• The CS has proposed to invest Sh26.6 billion on the Post-Covid Economic Stimulus Programme (PC-ESP) and Sh135.3 billion on the President’s Big Four Agenda.
• The total borrowing in 2020/21 -stood at Sh970.9 billion, higher than the 2021/22 budget, which is at Sh952.9 billion.
Treasury CS Ukur Yatani is expected to read the 2021-2022 budget on Thursday, before the National Assembly.
This year’s budget will be the second to be read under the Covid-19 pandemic, which has heavily affected the country’s economy.
In the Budget Finance Bill that was presented to Parliament for consideration, a Sh3.63 trillion budget was proposed, which the CS said will strike a balance between stimulating economic recovery and responding to the health challenges caused by the virus.
The CS has proposed to invest Sh26.6 billion on the Post-Covid Economic Stimulus Programme (PC-ESP) and Sh135.3 billion on the President’s Big Four Agenda.
Yatani has allocated Sh1.879 trillion to the Executive, Sh37 billion to the Parliament, and Sh17 billion to the Judiciary.
The revenue collected by KRA during 2020/21 FY was Sh1.84 trillion, and the authority has slightly collected more in the expected budget despite Covid disruption.
The external grants during the 2020/21 budget were Sh73 billion and have been slashed to Sh62 billion in the 2021/22 budget.
Recurrent expenditure in the current year was Sh1.83 trillion and has risen to Sh2.01 trillion in Yatani’s 2021/22 budget.
The total borrowing in 2020/21 -stood at Sh970.9 billion, higher than the 2021/22 budget, which is at Sh952.9 billion.
IEBC gets Sh1.1 billion for voter education, Sh2.8 billion for voter registration, and Sh3 billion above the current budget for the ICT unit.
The regional election coordination offices get Sh177 million more whereas the secretariat costs rise by Sh2.2 billion.
Purchases of materials and supplies for by-elections account for Sh1.6 billion among other increases for travel during voter registration and education.
On Tuesday, the Budget and Appropriations Committee chairperson Kanini Kega approved the Treasury’s allocation to the three arms of the government.
The proposed budget is slightly higher than the current financial year, which its budget was Sh2.8 trillion.
This year’s budget has boosted the allocation to the Big Four Agenda, compared to the Sh128.3 billion set aside for the same in the current FY.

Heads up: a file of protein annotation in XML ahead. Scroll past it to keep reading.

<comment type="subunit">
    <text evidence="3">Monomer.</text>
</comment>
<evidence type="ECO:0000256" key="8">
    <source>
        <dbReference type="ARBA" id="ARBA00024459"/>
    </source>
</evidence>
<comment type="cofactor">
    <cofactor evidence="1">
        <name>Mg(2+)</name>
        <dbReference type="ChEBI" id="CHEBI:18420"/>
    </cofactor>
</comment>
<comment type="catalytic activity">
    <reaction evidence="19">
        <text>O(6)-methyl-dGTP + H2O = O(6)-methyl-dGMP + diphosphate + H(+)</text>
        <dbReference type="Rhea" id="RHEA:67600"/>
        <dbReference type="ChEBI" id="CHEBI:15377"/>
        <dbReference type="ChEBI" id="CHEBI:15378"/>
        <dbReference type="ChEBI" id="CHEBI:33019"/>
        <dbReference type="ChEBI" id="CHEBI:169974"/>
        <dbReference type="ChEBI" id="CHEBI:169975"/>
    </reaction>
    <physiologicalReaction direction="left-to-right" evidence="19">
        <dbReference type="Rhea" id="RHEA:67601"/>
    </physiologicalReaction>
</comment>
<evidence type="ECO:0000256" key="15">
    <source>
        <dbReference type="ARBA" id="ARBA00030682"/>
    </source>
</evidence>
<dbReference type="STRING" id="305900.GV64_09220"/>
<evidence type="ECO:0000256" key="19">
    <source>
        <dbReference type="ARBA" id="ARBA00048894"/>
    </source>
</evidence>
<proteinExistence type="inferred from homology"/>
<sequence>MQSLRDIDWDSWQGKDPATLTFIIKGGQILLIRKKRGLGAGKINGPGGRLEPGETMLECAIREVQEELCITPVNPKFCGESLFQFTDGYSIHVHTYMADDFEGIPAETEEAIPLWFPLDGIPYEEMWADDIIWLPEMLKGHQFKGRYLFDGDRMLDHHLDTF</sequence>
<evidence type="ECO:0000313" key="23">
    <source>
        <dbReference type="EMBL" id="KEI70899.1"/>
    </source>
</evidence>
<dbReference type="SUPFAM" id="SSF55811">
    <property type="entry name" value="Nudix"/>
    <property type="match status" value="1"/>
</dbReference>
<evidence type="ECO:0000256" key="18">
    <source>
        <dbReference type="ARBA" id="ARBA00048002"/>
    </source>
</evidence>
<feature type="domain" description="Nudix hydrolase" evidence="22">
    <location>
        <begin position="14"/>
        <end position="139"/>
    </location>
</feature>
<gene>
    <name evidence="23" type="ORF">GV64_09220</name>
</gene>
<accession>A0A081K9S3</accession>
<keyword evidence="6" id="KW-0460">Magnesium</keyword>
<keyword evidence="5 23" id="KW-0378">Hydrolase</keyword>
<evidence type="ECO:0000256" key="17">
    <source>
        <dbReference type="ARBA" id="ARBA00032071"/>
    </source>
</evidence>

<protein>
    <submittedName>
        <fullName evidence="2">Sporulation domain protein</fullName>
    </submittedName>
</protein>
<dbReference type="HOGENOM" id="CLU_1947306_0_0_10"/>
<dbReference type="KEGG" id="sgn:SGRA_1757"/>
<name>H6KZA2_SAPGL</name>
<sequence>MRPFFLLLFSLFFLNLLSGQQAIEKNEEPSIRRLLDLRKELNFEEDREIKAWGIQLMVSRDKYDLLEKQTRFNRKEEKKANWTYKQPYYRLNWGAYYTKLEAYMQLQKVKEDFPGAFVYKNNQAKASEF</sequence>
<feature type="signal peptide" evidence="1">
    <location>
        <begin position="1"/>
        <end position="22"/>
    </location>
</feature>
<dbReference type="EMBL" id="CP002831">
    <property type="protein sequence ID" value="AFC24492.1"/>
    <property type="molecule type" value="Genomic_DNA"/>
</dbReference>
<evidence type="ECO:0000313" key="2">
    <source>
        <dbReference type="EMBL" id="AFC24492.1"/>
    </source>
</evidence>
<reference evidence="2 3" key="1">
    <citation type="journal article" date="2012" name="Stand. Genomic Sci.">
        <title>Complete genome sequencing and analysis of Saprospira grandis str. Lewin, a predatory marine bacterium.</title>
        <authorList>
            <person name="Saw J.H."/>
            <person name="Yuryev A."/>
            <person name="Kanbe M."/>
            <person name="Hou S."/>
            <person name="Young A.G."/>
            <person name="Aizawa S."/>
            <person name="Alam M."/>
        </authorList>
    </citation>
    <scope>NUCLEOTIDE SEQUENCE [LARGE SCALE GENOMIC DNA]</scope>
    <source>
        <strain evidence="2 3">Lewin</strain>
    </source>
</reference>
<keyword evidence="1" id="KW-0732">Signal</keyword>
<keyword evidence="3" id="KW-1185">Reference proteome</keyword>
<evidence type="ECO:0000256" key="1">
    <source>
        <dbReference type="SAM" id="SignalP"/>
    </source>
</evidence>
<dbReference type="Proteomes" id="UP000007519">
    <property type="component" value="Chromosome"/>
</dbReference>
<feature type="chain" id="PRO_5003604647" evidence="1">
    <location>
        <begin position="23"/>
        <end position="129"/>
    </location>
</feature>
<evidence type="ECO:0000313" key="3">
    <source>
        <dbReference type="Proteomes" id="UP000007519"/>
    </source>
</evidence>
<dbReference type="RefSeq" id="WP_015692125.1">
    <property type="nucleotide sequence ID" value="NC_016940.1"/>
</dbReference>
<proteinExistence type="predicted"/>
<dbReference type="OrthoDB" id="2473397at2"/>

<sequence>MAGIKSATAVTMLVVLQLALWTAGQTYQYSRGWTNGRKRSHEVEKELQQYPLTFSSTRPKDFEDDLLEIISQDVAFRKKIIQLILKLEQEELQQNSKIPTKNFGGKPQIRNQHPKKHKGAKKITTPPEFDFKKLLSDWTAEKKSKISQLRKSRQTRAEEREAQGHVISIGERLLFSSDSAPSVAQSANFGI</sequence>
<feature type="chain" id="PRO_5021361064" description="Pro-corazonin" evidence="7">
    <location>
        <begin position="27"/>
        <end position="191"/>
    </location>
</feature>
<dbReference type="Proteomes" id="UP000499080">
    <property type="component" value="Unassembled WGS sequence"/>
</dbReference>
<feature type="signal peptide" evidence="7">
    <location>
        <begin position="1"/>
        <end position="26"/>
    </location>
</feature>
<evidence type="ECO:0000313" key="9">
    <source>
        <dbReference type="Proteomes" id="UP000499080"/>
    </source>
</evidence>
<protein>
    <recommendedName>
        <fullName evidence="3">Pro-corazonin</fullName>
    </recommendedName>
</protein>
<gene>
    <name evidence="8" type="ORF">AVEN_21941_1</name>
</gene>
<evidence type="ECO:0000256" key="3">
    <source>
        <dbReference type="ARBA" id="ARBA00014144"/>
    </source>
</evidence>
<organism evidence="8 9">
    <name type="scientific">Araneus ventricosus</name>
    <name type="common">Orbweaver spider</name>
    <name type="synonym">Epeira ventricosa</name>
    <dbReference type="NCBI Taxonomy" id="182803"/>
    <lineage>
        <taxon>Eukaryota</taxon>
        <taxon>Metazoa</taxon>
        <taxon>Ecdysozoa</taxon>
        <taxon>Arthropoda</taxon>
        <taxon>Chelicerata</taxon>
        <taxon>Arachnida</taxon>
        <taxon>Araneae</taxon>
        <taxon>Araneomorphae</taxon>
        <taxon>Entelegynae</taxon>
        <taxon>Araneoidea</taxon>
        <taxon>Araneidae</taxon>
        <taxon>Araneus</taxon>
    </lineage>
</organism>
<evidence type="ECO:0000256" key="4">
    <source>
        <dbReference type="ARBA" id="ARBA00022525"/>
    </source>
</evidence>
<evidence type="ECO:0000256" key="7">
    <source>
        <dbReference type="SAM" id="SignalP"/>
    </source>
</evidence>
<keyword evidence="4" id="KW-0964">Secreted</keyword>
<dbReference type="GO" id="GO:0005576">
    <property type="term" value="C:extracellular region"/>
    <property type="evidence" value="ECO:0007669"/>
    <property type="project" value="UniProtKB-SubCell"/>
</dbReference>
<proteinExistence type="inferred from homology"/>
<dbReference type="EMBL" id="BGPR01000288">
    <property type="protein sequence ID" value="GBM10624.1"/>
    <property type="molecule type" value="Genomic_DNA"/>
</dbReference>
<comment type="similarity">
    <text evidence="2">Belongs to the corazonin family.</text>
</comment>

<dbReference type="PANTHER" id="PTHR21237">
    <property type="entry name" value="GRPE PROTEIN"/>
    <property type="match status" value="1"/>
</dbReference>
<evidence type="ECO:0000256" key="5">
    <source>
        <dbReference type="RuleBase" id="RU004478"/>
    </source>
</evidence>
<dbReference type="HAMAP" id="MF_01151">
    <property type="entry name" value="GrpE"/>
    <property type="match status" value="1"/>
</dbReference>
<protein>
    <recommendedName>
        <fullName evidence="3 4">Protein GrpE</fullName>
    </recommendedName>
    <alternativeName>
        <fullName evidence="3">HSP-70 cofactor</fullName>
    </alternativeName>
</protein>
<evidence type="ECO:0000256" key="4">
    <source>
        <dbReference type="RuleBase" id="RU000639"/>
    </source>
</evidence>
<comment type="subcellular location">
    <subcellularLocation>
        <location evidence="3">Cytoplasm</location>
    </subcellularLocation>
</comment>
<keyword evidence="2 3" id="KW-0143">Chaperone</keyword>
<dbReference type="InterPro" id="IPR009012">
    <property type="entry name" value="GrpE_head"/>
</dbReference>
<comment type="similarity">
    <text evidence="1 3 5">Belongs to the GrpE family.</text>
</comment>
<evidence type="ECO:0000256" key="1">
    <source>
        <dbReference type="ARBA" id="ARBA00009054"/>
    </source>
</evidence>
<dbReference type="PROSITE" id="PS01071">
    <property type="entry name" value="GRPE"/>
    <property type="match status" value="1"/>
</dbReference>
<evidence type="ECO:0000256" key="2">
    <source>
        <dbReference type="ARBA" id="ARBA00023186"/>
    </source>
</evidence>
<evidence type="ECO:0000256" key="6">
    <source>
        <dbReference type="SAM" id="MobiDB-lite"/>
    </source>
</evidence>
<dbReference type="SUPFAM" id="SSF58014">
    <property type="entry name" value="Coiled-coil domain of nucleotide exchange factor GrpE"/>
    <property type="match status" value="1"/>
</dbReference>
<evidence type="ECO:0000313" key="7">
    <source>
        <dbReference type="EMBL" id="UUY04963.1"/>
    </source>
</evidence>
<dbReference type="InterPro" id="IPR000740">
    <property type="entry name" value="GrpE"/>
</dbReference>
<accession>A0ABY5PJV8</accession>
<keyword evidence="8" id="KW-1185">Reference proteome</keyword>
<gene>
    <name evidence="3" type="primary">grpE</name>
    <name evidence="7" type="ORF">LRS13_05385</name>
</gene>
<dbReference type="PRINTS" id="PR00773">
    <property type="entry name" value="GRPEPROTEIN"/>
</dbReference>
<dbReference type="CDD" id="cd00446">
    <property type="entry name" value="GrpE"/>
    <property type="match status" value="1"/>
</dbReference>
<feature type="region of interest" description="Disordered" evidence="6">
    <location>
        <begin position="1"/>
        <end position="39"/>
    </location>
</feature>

Yatani had also set aside Sh50.3 billion for activities related to the Universal Health Coverage, Sh19.2 billion to the fight against HIV, malaria and tuberculosis and Sh15.5 billion was allocated to the housing.
Earlier this year, Yatani had proposed a higher recurrent expenditure of Sh1.975 trillion (15.8 per cent of GDP) from Sh1.776 trillion.
The Treasury has not provided cash for the referendum to implement the constitutional changes proposed under the Building Bridges Initiative.
The Independent Electoral and Boundaries Commission budget increases by Sh9.1 billion above its normal provisions, but not for the vote.
Development spending is on the other hand expected to reduce to Sh611 billion from Sh678.5 billion in the current financial year.
To finance the high spending, Kenya Revenue Authority is expected to collect Sh100 billion more which puts its next financial year's ordinary revenue target at Sh1.7 trillion.
This is despite the tax body struggling to hit its target in previous financial year's, with the current one proving to be an uphill task due to the pandemic.
The deficit will be financed by debt where the government plans to borrow slightly above Sh1 trillion with Sh572.7 billion to be sourced locally while foreign borrowing is pegged at Sh427.5 billion.
This year, the Treasury has been on the receiving end over the ballooning borrowing from outside.
Recently, the government received Sh255 billion loan facility from the International Monetary Fund, a move that caused uproar from members of the public.
The loan triggered a storm in the country with Kenyans accusing the government of too much borrowing with little to show for the huge debt burden.